It wasn’t supposed to be like this. In the dark days following George W. Bush’s re-election, frustrated progressives set out to build an enduring movement that would effectively advance and communicate their ideas, policies, and values. Funders and strategists created new institutions and scaled up existing ones, including think tanks, civic-engagement organizations, and media-watchdog groups. These institutions played a key role in the 2006 Democratic takeover of Congress, the 2008 election of President Barack Obama, and the passage of parts of the Obama platform in 2009 and 2010.

Yet as progressives watched Democrats suffer the worst election loss since the Republican collapse of 1948, they seemed to be back where they started. Just as in 2004, many have blamed the losses on ineffective Democratic campaign messaging.

The problem, however, runs much deeper. Electoral and Beltway politics are episodic, short-term, and transactional. Movements, however, are long-term. “Public sentiment is everything,” Abraham Lincoln once said. “With public sentiment, nothing can fail; without it nothing can succeed. Consequently, he who moulds public sentiment goes deeper than he who enacts statutes or pronounces decisions. He makes statutes and decisions possible or impossible to be executed.” In other words, movements must change hearts and minds in an enduring way. They must change the culture.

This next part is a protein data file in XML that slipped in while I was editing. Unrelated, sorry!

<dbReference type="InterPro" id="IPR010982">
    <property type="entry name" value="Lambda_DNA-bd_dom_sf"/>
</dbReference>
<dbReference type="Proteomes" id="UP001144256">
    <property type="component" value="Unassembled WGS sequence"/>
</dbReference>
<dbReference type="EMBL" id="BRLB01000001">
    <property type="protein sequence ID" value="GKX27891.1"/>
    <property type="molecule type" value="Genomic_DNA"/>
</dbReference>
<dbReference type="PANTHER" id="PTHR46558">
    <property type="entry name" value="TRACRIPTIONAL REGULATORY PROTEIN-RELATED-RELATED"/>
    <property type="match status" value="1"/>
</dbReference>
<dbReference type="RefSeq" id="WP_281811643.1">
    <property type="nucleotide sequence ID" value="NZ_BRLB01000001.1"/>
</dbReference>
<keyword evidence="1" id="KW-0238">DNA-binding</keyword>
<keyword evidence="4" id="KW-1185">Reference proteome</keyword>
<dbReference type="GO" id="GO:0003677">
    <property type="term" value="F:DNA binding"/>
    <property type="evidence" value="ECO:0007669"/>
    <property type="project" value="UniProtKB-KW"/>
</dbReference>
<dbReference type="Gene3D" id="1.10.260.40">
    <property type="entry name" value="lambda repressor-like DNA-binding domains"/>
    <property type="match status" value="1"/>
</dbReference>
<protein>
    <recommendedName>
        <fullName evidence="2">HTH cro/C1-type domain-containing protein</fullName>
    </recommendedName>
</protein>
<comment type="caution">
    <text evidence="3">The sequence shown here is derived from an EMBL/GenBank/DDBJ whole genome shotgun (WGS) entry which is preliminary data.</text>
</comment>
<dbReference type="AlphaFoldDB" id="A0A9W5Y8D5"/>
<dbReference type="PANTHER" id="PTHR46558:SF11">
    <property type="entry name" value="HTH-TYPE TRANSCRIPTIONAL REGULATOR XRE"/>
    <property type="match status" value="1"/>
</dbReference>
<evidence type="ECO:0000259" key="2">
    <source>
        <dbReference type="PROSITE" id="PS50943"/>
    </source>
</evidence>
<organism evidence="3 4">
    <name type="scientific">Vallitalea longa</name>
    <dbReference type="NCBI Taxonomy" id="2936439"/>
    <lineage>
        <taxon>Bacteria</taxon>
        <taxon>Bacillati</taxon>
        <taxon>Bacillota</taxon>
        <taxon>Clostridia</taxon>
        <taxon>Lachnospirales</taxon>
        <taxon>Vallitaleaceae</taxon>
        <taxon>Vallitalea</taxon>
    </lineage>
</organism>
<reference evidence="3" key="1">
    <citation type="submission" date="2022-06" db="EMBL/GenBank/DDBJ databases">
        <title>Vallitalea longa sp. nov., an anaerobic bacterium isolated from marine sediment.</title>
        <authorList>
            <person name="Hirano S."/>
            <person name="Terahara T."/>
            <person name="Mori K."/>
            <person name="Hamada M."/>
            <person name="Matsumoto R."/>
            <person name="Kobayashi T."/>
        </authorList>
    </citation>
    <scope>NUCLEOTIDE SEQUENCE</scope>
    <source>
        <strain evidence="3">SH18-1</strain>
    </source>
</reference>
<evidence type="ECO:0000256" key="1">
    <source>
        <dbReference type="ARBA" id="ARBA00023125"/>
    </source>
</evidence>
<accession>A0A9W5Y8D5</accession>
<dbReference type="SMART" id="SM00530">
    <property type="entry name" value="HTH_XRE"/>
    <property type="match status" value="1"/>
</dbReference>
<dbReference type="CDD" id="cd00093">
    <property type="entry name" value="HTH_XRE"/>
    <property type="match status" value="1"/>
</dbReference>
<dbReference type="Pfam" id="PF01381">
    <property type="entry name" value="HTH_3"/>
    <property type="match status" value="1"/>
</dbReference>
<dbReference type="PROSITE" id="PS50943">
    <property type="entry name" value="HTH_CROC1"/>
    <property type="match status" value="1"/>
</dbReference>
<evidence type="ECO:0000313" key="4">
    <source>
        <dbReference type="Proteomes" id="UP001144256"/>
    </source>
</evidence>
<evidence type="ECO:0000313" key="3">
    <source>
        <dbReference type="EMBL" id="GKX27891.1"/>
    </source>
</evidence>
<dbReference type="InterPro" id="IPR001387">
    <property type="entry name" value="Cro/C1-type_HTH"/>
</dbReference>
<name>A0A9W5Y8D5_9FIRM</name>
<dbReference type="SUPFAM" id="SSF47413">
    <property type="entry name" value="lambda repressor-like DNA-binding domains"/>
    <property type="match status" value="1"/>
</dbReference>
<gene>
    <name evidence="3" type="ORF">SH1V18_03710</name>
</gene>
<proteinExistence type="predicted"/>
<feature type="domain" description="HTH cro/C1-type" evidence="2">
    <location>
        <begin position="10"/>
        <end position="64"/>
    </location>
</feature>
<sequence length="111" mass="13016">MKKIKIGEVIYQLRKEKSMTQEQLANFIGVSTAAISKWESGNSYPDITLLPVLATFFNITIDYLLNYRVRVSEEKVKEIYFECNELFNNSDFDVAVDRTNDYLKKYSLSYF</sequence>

Culture is the space in our national consciousness filled by music, books, sports, movies, theater, visual arts, and media. It is the realm of ideas, images, and stories — the narrative in which we are immersed every day. It is where people make sense of the world, where ideas are introduced, values are inculcated, and emotions are attached to concrete change.

Cultural change is often the dress rehearsal for political change. Or put in another way, political change is the final manifestation of cultural shifts that have already occurred.

Jackie Robinson’s 1947 Major League Baseball debut preceded Brown v. Board of Education by seven years. Ellen DeGeneres’ coming-out on her TV sitcom preceded the first favorable court ruling on same-sex marriage by eight years. Until progressives make culture an integral and intentional part of their theory of change, they will not be able to compete effectively against conservatives…

Read the entire piece here.